I’ve always envisioned that we could avoid the peer pressure.

I was, until something unexpected happened.

Someone close to me was caught red-handed smoking in a restricted area. That person was punished. Let’s call that person H.

When I first heard of it, I couldn’t believe that H was guilty. So, I asked the elderly to look into it and somehow, confront the admin/person in charge. I asked too many questions enough to make them spill the beans.

H was indeed wrong. I could feel a sense of losing. Losing a good person who had been guarding himself from such thing. The elderly was tearing and perhaps, was feeling worse than I do.

I had a hard time to digest the situation. Although it wasn’t a serious subject to some, but it was to me and those who are close to me. In some aspect, it symbolised a defeat or failure.

I asked myself, to what extent can a teenager hold himself from being influenced? I’d imagine H was having a hard time stopping himself from smoking when in fact, he was placed in the same room with smoking teenagers. The room mates were chain smoker. I remember the elderly told me that the room was filled with cigar when they first arrived. As a parent, the elderly was worried but due to some unknown reasons, they had no choice but to let H stays there.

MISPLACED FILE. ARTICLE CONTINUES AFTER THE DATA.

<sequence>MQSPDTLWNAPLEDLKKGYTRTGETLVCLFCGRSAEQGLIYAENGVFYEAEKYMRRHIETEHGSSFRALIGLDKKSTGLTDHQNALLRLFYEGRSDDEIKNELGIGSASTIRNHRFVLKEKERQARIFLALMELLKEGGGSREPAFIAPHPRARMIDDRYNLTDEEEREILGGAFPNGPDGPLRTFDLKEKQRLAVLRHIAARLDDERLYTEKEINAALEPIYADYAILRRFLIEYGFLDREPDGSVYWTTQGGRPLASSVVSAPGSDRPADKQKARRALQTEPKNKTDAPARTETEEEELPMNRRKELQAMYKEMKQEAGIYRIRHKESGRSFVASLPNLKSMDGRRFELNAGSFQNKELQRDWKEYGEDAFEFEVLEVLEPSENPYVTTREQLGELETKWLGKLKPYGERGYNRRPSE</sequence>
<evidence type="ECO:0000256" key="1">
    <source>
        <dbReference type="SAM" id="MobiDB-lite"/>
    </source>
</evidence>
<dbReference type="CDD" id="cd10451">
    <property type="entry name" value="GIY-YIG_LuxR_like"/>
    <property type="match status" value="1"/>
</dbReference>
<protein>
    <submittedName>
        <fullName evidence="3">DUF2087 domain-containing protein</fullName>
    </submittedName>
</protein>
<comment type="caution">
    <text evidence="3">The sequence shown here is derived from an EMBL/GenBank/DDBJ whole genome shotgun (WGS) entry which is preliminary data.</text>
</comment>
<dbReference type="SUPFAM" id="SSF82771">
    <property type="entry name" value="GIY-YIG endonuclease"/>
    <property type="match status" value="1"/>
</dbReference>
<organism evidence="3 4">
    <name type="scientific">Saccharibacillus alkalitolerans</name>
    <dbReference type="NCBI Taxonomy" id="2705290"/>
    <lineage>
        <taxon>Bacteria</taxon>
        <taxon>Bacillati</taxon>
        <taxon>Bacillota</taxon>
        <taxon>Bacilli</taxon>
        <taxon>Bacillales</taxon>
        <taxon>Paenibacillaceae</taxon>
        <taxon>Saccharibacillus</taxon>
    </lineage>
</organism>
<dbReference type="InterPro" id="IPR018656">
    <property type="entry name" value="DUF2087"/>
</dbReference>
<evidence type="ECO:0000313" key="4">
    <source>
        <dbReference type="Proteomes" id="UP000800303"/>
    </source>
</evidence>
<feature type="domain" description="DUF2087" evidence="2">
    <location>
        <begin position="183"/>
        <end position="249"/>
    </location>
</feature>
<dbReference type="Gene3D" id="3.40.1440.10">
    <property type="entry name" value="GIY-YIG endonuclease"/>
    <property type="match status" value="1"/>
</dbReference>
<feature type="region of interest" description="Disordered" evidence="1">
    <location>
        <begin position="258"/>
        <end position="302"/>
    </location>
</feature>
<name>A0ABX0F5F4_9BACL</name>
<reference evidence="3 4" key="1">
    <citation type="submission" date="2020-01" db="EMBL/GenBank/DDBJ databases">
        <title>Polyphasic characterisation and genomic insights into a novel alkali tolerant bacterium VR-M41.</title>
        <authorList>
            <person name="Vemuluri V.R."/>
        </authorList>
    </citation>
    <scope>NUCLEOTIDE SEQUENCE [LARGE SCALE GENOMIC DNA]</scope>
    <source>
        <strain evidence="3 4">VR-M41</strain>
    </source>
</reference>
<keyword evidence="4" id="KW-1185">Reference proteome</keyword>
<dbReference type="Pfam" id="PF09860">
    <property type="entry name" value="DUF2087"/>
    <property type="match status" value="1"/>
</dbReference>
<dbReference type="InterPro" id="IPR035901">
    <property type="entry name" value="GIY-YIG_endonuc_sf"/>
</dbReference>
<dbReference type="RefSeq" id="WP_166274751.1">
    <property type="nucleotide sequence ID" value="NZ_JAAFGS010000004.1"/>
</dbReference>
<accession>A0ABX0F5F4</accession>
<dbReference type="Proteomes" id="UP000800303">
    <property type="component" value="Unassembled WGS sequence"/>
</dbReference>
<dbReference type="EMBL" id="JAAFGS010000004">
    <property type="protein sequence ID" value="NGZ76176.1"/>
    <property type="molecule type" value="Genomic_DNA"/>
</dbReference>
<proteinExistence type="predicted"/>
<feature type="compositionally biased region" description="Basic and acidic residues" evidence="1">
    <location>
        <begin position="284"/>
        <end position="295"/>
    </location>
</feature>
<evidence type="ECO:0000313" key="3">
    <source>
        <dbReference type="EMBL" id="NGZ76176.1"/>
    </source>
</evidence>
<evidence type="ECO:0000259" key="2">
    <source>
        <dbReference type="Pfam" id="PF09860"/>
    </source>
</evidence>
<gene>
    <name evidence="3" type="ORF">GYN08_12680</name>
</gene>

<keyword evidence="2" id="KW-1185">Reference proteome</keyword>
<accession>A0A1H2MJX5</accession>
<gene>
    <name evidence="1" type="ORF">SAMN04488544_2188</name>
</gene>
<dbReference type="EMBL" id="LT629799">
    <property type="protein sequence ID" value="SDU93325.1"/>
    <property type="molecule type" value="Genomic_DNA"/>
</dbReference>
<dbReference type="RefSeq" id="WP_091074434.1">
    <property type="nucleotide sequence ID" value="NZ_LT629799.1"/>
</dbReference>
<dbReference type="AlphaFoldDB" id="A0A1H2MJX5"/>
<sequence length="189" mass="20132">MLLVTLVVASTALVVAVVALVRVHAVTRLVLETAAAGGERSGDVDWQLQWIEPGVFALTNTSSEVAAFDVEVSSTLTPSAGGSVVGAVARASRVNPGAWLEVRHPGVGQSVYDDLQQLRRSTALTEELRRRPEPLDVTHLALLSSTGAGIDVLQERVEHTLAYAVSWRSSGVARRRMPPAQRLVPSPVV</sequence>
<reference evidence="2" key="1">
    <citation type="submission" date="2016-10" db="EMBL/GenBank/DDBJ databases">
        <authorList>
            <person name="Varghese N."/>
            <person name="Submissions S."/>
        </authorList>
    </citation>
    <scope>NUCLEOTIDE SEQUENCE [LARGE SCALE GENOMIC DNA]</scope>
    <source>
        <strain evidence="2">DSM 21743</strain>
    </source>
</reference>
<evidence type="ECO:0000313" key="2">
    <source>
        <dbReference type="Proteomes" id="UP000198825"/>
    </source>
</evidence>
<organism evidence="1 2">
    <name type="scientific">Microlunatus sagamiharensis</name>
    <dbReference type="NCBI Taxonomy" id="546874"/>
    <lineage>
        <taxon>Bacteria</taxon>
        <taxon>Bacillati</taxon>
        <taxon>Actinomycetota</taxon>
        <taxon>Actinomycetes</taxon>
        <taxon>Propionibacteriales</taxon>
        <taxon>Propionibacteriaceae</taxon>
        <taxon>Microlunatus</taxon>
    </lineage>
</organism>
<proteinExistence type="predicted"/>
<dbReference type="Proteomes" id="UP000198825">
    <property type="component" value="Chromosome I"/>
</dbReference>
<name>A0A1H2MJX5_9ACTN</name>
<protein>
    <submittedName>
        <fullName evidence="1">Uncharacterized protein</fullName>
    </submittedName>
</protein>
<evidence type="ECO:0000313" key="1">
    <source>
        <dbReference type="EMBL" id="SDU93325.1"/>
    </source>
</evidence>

I thought H was the end. Nobody I’m close with would ever do it again. I was wrong.

From these cases and plenty other, I could suggest that peer pressure and friends are incredibly important in shaping one’s life.

On a different note, I am asking what can we do to prevent this?

How can we save a teenager from getting involved?

What does it take for the authority to realise that some people are worthy of a stricter surveillance?

I blamed three parties in H case; H himself, the room mates and the authority.

H was guilty for letting his guard down.

The mates were wrong for being jerks who smoked in the room when that is obviously against the regulations.

The authority; for being notorious even when he was informed of the H’s room mates illegal activity.

In short, I hope that teenagers would be able to protect themselves from peer pressure. Looking cool doesn’t mean if you have to do what all kids are doing. Being cool is the ability to differentiate the rights from the wrongs. It’s called maturity.

Stand up for yourself and never let others control you.

Till then, may peace be upon you.



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